These adorable meerkats might not be quite as sweet and innocent as they look - after developing a keen interest in human feet.
Their new enclosure in Jungle Kingdom at Longleat Safari & Adventure Park, is the first place in the UK where visitors can mingle with these cute critters.
Made famous by the Compare the Market adverts on TV they are delighted with the arrangement because they love nothing more than running amongst visitors.
They love playing around people's feet, larking about, making mischief and would probably sneak into visitors handbags if they were allowed.
It's not just the adult meerkats who have been attracted to wriggly toes though.
Among the more inquisitive meerkats are six babies which have recently been venturing into the walk-through enclosure for the first time. The meerkat babies may only be six weeks old but seem quite happy wandering amongst the visitors.
Keepers have had be on alert over the past week watching out for the adventurous youngsters as keeper, Catriona Carr explains:
"The babies seem to be settling really well into their new environment and are certainly not lacking in confidence!
"As keepers we've had to keep an eye on anybody wearing sandals or flip-flops, especially if they have painted toenails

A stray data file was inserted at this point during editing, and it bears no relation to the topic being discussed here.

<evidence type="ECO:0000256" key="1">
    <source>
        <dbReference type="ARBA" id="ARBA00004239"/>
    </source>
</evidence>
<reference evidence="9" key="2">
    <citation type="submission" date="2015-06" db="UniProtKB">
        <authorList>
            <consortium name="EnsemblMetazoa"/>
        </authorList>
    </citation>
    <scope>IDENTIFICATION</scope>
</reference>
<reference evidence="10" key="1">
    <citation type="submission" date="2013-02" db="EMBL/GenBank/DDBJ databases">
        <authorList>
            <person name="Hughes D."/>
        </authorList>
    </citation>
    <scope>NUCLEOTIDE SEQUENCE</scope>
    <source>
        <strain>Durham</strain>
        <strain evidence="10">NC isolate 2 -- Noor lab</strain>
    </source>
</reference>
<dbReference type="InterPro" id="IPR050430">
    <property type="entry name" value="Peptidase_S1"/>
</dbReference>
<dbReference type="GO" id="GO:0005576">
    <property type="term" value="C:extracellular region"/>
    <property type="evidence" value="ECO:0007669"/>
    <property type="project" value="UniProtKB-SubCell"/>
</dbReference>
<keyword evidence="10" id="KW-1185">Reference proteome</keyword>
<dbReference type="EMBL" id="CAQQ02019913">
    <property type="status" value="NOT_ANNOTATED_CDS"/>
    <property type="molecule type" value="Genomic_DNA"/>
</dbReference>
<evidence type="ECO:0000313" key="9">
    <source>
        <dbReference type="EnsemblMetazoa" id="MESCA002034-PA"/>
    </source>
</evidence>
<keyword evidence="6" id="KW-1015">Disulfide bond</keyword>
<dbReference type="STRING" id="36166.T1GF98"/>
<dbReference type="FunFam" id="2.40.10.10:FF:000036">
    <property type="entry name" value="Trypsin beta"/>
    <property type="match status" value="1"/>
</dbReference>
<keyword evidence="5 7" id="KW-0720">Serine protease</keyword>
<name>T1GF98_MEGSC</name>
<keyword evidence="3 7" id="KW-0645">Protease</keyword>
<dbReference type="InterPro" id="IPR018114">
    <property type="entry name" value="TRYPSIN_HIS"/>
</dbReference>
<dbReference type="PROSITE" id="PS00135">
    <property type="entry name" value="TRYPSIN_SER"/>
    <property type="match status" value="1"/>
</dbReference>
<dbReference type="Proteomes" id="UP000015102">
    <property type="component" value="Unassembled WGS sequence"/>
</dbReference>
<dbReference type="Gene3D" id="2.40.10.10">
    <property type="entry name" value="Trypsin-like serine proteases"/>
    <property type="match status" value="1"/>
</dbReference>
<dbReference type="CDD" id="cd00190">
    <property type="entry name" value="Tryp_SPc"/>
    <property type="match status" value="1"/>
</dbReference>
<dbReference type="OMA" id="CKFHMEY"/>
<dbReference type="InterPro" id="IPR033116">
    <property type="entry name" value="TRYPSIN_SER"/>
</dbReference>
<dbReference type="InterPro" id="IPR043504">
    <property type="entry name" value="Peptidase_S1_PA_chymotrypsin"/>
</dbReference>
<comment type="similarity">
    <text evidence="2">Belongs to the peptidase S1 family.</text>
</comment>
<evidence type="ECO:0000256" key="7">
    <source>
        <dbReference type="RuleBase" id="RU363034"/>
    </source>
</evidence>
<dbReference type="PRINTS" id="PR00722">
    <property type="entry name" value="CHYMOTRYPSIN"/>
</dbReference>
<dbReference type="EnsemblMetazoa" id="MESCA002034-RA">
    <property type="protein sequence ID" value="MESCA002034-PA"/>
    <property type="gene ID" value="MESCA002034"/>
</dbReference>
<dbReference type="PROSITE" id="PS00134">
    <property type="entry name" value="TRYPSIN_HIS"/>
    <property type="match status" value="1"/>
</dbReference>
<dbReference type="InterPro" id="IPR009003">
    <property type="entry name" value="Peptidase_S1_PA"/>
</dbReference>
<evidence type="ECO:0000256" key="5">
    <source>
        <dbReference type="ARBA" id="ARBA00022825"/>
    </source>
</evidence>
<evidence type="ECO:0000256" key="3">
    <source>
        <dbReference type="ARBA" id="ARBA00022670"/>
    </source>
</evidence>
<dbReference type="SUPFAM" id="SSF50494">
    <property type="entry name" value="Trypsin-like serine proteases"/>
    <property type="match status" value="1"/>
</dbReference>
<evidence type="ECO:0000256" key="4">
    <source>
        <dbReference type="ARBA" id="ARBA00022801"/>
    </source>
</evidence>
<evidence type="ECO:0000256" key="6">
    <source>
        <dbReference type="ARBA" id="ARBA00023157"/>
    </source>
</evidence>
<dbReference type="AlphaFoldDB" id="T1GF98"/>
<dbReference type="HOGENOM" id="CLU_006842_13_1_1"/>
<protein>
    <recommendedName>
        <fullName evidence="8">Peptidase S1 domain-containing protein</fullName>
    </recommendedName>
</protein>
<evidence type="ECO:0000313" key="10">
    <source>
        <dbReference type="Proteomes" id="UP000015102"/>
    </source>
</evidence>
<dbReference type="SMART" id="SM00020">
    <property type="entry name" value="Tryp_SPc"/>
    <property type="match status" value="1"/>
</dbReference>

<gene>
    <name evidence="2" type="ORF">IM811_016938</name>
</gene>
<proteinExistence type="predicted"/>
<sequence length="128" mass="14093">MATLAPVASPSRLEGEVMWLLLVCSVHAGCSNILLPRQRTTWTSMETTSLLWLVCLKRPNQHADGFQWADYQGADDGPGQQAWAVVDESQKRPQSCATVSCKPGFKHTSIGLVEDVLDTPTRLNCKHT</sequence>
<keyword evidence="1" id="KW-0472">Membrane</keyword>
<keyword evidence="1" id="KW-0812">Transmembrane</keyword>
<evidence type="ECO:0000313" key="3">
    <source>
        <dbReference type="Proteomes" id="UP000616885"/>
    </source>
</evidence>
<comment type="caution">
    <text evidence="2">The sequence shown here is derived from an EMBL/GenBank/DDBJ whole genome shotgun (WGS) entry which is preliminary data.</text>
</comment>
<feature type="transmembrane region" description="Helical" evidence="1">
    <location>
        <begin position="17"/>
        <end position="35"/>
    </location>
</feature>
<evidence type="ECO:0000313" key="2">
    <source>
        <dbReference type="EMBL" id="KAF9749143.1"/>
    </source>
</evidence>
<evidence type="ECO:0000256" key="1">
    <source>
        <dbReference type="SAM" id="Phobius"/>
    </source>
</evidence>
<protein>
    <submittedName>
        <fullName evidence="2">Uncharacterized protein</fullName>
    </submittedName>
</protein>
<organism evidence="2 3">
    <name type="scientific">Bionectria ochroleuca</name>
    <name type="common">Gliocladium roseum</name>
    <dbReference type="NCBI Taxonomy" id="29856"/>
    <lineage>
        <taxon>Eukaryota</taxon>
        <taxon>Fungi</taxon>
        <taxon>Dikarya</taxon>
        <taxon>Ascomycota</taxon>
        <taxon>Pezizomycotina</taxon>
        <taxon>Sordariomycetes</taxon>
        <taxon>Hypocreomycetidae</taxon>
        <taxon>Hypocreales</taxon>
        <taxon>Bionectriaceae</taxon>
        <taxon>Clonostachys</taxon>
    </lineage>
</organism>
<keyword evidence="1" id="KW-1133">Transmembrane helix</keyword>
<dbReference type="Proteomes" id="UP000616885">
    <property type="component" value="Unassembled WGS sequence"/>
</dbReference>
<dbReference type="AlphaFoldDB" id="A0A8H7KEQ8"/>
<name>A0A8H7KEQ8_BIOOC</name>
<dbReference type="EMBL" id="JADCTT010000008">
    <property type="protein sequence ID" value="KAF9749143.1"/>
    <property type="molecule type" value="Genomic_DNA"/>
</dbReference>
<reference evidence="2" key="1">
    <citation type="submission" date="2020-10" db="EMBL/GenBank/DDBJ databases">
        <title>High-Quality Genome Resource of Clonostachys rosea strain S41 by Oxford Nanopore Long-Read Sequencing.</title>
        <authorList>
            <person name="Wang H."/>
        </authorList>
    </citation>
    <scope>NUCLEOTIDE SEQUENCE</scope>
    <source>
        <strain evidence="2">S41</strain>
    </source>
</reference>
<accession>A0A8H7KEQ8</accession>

"They seem to be more attracted to reds and blues for some reason
"We're not entirely sure what it is about the feet. It might be the bright colours of the footwear and toenails, the movement of the toes or even the smell!
"As keepers it certainly keeps us on our toes to make sure the cheeky critters don't nibble any visitor feet!"
The new path through the enclosure in Jungle Kingdom enables people to interact with the animals, which are among the favourites at the park.
But staff didn't think the meerkats would enjoy the humans as much as the humans enjoyed them.
The six baby meerkats are now part of a group of nineteen living in Jungle Kingdom at Longleat with the majority all successful births from previous years.
Groups of meerkat are known as mob and originate from parts of Southern Africa, Namibia and the Kalahari.